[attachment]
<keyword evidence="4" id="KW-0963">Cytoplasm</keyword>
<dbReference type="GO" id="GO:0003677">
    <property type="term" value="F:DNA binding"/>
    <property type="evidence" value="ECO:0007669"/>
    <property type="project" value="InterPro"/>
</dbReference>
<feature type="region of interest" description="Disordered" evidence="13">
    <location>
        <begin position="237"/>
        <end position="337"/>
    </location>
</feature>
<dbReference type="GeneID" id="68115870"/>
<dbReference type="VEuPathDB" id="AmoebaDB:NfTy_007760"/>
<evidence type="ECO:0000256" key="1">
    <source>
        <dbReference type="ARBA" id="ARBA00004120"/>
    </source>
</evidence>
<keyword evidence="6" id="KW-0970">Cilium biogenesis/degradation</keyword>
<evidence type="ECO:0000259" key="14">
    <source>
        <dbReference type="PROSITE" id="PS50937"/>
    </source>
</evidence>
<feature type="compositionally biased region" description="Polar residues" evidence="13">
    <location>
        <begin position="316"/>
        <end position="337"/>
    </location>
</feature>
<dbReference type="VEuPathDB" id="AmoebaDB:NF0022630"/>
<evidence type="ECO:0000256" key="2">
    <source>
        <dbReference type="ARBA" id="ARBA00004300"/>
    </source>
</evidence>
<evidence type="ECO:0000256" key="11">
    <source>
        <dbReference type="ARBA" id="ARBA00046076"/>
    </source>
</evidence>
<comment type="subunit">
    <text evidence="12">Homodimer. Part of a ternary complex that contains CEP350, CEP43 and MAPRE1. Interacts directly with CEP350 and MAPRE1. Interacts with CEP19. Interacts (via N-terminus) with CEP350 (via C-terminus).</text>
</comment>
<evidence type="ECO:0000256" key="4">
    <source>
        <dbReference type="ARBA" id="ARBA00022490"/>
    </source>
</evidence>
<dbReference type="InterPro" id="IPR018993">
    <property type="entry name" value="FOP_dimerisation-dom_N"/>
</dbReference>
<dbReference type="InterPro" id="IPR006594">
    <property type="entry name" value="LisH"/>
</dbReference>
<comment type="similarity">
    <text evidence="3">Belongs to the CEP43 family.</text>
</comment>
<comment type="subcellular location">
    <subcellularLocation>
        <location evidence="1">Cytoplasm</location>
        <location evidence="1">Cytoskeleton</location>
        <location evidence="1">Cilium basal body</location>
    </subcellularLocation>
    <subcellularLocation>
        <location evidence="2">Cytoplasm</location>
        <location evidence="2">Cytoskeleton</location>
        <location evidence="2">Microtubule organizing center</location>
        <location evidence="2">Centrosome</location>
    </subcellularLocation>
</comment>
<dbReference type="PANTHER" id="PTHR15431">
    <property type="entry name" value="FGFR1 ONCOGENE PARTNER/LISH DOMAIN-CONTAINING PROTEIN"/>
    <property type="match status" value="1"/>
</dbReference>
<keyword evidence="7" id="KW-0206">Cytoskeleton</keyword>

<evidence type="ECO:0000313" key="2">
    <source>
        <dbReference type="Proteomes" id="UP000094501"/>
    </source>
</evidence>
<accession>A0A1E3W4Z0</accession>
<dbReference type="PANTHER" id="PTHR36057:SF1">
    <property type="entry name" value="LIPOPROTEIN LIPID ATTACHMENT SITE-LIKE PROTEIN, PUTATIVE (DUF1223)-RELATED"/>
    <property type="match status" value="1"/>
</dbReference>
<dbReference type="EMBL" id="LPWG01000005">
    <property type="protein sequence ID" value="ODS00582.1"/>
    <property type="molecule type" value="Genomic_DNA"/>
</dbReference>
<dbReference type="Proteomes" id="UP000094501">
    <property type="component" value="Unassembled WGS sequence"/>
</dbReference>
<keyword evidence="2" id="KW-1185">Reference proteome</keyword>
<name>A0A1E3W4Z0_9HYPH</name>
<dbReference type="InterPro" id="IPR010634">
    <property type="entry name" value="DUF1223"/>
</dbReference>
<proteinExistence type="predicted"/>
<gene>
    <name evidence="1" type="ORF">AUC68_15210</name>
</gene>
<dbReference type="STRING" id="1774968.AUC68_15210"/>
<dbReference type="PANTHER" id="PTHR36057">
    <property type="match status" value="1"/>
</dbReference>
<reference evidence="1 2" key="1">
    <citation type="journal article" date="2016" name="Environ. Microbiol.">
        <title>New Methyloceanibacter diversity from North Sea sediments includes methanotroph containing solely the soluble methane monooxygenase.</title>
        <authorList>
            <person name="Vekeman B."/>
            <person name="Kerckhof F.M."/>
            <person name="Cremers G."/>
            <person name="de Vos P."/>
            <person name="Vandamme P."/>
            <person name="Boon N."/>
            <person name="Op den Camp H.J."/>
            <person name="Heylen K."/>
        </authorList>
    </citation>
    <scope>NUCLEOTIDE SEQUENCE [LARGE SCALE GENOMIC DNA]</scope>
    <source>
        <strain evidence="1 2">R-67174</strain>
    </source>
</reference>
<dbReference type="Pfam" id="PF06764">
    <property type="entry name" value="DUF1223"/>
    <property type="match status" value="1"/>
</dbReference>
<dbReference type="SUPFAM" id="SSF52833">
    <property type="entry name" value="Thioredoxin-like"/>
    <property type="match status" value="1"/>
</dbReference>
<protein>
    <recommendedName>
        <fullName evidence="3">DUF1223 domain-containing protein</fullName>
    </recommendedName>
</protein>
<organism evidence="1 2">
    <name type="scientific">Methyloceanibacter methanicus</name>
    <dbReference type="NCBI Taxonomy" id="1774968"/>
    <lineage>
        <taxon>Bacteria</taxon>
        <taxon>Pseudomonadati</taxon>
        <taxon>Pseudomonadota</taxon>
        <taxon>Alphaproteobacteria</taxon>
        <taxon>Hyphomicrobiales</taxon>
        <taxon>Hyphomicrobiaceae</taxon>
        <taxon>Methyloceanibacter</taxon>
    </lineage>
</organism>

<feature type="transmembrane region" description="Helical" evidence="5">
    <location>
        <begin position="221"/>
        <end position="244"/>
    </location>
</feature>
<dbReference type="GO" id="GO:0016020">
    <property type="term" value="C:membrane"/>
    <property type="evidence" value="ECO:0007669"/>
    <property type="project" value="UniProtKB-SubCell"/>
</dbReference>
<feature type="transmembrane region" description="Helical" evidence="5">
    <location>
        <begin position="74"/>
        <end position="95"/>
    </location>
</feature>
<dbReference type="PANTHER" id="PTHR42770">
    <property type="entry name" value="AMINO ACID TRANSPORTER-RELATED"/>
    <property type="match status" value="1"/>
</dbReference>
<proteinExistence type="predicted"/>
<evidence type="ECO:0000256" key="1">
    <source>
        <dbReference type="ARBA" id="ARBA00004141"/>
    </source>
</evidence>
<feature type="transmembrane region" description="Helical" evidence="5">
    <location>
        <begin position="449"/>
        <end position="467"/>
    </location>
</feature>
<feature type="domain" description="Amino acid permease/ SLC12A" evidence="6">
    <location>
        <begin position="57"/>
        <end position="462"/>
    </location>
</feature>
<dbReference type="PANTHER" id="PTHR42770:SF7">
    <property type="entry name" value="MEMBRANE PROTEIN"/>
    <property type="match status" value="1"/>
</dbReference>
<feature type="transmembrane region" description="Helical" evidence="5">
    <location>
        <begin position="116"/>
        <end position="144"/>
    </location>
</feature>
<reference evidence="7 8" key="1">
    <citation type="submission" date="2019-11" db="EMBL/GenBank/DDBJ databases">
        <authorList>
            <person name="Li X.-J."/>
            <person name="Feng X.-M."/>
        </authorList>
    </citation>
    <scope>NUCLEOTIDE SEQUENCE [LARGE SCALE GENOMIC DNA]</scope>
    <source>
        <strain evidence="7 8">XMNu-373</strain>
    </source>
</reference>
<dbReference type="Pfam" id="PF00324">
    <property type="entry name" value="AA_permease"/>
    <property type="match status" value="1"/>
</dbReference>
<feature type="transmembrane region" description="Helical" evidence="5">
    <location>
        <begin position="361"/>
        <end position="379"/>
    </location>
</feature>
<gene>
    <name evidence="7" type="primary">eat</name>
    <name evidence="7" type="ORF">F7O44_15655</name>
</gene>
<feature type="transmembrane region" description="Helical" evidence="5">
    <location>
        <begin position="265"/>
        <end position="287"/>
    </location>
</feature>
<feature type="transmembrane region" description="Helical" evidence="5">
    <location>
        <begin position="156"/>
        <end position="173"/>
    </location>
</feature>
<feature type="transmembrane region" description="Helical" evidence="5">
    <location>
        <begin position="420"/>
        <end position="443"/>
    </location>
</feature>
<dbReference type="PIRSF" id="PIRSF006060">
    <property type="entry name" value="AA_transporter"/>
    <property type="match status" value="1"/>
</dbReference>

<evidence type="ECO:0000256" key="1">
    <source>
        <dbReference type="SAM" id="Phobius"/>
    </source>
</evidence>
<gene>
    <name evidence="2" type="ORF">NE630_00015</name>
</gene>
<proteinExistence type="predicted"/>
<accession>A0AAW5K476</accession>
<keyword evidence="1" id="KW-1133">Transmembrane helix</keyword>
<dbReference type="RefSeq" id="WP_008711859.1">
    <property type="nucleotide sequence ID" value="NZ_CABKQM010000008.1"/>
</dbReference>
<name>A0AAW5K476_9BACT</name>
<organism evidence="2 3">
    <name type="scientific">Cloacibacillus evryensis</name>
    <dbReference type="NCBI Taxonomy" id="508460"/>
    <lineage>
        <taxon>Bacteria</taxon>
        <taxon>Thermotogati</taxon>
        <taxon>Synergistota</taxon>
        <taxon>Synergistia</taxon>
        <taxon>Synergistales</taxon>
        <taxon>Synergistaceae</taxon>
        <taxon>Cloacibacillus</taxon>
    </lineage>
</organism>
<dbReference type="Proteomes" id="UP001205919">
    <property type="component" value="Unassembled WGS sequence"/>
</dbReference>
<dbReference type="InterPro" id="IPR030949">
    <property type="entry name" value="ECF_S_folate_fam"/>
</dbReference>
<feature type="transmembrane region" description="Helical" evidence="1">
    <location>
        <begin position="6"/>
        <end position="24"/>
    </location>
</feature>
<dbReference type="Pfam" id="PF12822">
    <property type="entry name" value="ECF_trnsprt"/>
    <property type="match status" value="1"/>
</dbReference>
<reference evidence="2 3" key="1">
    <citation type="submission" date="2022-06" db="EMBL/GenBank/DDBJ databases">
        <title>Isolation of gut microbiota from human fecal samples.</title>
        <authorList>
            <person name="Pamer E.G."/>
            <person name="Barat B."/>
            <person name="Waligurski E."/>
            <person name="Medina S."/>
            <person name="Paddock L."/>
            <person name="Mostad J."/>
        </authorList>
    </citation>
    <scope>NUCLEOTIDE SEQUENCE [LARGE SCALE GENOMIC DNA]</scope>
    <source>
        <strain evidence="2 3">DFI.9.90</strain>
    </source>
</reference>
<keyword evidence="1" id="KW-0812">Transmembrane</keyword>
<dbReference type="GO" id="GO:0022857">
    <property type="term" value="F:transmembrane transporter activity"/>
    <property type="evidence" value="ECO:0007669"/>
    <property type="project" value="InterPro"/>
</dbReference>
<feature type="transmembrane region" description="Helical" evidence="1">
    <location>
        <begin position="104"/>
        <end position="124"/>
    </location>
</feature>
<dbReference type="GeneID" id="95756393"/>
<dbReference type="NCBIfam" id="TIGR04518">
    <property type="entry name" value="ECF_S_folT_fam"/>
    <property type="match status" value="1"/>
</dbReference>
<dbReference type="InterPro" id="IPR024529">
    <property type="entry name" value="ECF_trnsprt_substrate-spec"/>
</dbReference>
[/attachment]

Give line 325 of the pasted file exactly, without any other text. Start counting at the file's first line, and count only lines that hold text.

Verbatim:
    <property type="entry name" value="ECF_S_folT_fam"/>